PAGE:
Thursday, April 03, 2014

Wired-Only Router Search in 2014

I was recently in the market for a new router because the modem being offered by the ISP I was moving to didn't have one built in. With routers relatively cheap and very mainstream, how difficult could it be? Even if it was my first time ever having to buy any networking equipment?

Well, it turned out that learning about basic networking wasn't excruciatingly difficult. In fact, it was kind of fun. When it came to putting some money down though, a problem popped up. If I wanted a wireless router, I would probably had just purchased one of the most recommended routers out there from ASUS or Cisco/ Linksys. Price was a consideration but not a major issue. And I thought that routers were relatively cheap for things that would be used potentially for years at a time. Nothing's ever that easy, is it?
Networking Galore
Wired Only Router
What I wanted was a wired-only router with a built-in switch. That meant no wi-fi antenna. I didn't care if there was an option to disable the radio(s) on the router or not. My only other requirements were a NAT and SPI firewall, which were both really easy to find on wireless routers available at the time -- even the models that were a few years old. The device would only really service a single wired desktop computer at the time anyways. If necessary, I would have just bought and attached a switch along with a wireless access point to get wi-fi.

Why wired-only? 
Let's backtrack a bit first. What was so important about having a wired-only router that I couldn't just buy any wireless router and move on?

Regardless of how valid or invalid the reasons were, mines included performance, security and a bit of concern for wi-fi or radio signals. A hard wire is one of the most reliable connection types. Not having to worry about signal issues, walls, or router placement was very important. However, since most wireless routers I found usually included wired LAN ports, that couldn't have been the only reason.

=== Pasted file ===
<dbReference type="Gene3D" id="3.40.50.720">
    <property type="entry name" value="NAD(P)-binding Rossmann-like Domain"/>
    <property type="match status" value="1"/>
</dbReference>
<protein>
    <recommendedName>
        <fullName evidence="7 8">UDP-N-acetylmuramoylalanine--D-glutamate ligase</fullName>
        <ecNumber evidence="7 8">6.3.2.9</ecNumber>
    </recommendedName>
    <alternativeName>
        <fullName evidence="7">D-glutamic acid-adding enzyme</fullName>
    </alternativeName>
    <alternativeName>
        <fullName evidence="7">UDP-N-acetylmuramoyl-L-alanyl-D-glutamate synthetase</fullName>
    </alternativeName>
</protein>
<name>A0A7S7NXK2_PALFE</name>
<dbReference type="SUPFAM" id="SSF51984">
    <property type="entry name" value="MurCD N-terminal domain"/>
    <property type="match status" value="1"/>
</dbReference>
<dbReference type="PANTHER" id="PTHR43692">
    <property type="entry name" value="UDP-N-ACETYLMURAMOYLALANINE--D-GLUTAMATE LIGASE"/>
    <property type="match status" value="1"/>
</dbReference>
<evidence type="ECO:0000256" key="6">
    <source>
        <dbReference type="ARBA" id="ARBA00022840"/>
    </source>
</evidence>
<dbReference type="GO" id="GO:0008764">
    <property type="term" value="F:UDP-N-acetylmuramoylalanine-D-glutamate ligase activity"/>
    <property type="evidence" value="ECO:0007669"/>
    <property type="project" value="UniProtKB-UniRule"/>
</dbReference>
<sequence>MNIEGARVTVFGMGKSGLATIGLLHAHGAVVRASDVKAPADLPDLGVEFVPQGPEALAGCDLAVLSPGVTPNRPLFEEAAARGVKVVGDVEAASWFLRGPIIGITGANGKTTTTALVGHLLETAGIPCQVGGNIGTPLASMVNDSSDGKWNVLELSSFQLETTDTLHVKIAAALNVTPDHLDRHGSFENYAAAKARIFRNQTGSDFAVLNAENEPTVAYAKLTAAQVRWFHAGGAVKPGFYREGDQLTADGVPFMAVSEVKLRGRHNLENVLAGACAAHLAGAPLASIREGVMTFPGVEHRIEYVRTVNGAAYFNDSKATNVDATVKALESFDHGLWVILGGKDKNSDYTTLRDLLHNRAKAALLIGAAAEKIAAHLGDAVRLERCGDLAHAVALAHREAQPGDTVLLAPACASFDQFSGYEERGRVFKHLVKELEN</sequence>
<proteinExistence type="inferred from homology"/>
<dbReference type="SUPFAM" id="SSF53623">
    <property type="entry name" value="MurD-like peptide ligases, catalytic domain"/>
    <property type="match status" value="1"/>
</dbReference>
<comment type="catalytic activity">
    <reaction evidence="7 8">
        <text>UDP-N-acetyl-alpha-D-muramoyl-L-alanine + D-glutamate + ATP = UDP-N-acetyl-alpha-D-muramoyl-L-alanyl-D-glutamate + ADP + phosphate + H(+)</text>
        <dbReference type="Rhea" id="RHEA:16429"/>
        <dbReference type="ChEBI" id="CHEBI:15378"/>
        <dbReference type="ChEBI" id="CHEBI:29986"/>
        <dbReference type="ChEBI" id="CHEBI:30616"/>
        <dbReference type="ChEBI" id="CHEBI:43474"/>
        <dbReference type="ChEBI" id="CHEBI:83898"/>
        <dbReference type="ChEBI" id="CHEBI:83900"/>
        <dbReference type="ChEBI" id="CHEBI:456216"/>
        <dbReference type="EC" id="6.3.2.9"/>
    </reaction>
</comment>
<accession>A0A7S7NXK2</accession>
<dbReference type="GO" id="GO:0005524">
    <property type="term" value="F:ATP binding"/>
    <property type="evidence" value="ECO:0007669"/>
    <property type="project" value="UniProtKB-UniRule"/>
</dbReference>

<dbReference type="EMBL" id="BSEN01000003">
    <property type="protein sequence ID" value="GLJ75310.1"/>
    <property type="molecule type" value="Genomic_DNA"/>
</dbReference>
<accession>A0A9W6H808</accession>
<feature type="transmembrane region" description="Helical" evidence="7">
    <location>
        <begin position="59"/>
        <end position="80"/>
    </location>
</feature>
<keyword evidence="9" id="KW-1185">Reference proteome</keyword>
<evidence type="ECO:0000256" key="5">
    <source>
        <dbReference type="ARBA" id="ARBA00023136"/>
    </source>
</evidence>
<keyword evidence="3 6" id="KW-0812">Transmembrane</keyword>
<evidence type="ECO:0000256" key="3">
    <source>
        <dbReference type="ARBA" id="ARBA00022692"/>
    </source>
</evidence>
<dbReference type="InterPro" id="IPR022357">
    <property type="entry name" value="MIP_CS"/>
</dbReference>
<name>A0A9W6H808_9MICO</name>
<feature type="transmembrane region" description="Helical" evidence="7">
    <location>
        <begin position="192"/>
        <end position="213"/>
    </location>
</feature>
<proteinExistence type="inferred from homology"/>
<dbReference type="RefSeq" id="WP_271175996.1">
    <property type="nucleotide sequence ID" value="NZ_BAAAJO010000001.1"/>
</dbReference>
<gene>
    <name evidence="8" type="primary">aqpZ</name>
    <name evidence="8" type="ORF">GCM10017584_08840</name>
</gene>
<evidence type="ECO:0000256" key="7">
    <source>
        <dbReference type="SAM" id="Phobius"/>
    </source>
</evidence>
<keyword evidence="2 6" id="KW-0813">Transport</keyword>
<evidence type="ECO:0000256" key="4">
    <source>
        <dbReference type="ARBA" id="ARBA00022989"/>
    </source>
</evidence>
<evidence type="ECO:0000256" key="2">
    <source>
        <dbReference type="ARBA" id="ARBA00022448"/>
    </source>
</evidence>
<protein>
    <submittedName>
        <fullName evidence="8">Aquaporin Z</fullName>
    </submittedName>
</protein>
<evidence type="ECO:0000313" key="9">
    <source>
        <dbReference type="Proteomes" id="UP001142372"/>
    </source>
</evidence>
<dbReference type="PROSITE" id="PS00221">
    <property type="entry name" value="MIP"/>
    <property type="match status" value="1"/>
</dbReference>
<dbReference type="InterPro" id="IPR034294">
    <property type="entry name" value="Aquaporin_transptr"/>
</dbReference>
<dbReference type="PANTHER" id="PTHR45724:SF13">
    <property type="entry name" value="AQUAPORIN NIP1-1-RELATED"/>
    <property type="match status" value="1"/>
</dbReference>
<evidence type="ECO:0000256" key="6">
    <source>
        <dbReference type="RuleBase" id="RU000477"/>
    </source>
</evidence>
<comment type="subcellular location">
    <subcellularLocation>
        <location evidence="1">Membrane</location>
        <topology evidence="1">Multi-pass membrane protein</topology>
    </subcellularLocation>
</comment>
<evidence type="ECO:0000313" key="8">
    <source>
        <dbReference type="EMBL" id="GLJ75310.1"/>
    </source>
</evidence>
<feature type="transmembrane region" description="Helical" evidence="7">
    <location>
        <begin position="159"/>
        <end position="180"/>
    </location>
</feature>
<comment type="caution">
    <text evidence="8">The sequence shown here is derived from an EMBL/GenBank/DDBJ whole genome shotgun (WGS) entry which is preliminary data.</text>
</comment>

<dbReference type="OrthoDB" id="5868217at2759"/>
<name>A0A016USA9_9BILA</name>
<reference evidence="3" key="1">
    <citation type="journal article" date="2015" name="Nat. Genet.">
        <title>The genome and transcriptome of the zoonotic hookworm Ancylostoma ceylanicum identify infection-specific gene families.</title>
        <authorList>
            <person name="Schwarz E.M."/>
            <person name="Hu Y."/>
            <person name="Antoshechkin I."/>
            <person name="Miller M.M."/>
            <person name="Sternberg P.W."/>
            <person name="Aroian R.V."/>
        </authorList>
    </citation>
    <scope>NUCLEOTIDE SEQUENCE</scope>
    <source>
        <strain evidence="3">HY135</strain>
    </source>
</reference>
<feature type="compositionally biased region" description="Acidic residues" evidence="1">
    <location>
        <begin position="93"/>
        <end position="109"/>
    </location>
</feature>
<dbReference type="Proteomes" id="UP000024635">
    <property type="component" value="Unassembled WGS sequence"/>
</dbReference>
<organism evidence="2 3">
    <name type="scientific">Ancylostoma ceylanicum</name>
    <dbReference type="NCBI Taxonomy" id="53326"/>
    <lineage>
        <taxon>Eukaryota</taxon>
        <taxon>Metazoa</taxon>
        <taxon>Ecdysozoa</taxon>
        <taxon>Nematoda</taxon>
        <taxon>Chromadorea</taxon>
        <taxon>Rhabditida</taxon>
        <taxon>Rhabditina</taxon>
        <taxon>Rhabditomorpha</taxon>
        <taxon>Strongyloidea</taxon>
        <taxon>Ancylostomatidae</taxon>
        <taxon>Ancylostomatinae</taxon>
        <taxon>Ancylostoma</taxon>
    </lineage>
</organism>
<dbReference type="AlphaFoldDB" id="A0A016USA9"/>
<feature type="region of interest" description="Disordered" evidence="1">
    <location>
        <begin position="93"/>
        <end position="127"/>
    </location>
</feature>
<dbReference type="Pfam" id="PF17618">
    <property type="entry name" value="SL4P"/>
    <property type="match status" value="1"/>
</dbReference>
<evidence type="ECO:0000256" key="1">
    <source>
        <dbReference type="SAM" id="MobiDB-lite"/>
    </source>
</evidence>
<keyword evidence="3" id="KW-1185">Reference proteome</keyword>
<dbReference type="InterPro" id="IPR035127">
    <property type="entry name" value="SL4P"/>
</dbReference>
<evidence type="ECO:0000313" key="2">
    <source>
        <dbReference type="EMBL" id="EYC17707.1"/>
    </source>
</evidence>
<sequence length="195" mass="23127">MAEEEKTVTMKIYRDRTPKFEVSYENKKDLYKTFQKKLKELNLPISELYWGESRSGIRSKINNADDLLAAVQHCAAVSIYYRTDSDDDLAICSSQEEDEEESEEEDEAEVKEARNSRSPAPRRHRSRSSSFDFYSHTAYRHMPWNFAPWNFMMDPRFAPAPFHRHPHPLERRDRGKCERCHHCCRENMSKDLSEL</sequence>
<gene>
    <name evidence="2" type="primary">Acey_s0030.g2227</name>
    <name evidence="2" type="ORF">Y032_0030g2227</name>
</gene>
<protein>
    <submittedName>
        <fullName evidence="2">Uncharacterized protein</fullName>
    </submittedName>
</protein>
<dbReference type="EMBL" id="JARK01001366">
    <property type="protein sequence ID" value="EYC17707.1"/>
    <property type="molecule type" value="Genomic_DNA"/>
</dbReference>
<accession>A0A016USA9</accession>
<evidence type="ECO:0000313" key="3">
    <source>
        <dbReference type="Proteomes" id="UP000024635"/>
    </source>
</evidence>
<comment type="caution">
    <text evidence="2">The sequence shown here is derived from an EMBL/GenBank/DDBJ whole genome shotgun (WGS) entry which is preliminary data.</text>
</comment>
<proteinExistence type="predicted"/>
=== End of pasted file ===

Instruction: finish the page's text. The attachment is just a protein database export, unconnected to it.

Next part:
The second reason was security. I thought that having no wireless ability would make my network slightly more secure -- safer to have absolutely no wireless broadcasting and receiving capability. If you want to hack my network, you'd have to come into my home and plug something in?

Reason number three was wireless or radio signal radiation. There still doesn't appear to be any consensus on how dangerous wi-fi and cell phone signals are. However, the reasoning was, if I didn't have any use for wi-fi, why bombard myself with wireless radiation? And I had no device to measure RF radiation, so I didn't want to wonder if disabling wireless actually turned the antennas all the way off or not.

To top it off, I was hoping that a wired-only router would be cheaper. It seemed logical that something missing a bunch of parts would cost less.

Modern Dinosaurs
It turned out that prior to early 2014, wired-only routers had become dinosaurs. There was a plethora of wireless routers available from various manufacturers across various price ranges with different combinations of features at my usual electronic stores. In comparison, I found a few wired-only routers at some of these stores. When I went to check the websites of the manufacturers themselves, the same observation was made. It kind of made sense since wi-fi is much more convenient, especially in the age of tablets. Who would want a wired-only, old tech router if the wireless ones included LAN ports anyways?

The only wired-only router I actually considered at the time was a TP-Link model for about $20. Great price, but its feature list didn't satisfy my demands, and I had concerns about the quality of something so cheap in price. Available reviews I could find on it were also limited in sample size. What I ended up getting was a wireless Linksys E900 Wireless-N300 Router that retailed for CAD$ 30. Not much more expensive, but I liked what I read about the hardware, I found a lot more reviews on it and most were positive, and it had an option to disable wireless -- a compromise.

Some Wired-Only Routers I Found
The Linksys E900 has been running smoothly for months now. I like it. However, I did more research after everything was said and done to see if I could find something truly wired-only that had everything I wanted. Some success. There were some interesting finds that are shared below. Prices taken at the time of writing. I have never used any of them. And yes, they all appear to be from one company -- not by design.

1.  TP-LINK TL-R402M 4-Port Cable/DSL Home Router (~US$ 20)
2.  TP-LINK TL-R460 Advanced 4-Port Cable/DSL Router (~US$ 20)
3.  TP-LINK TL-R470T+ 5-port Load Balance Broadband Router (~US$ 60)
4.  TP-LINK TL-R480T+ 5-port Load Balance Broadband Router (~US$ 100)
5.  TP-LINK TL-R600VPN Gigabit Broadband VPN Router (~US$ 60)

If I were to do it again, I'd go for the R600 since it is advertised to have gigabit LAN ports and an SPI firewall, among other things. It also appears to be small business oriented. The load balance routers look very interesting though.

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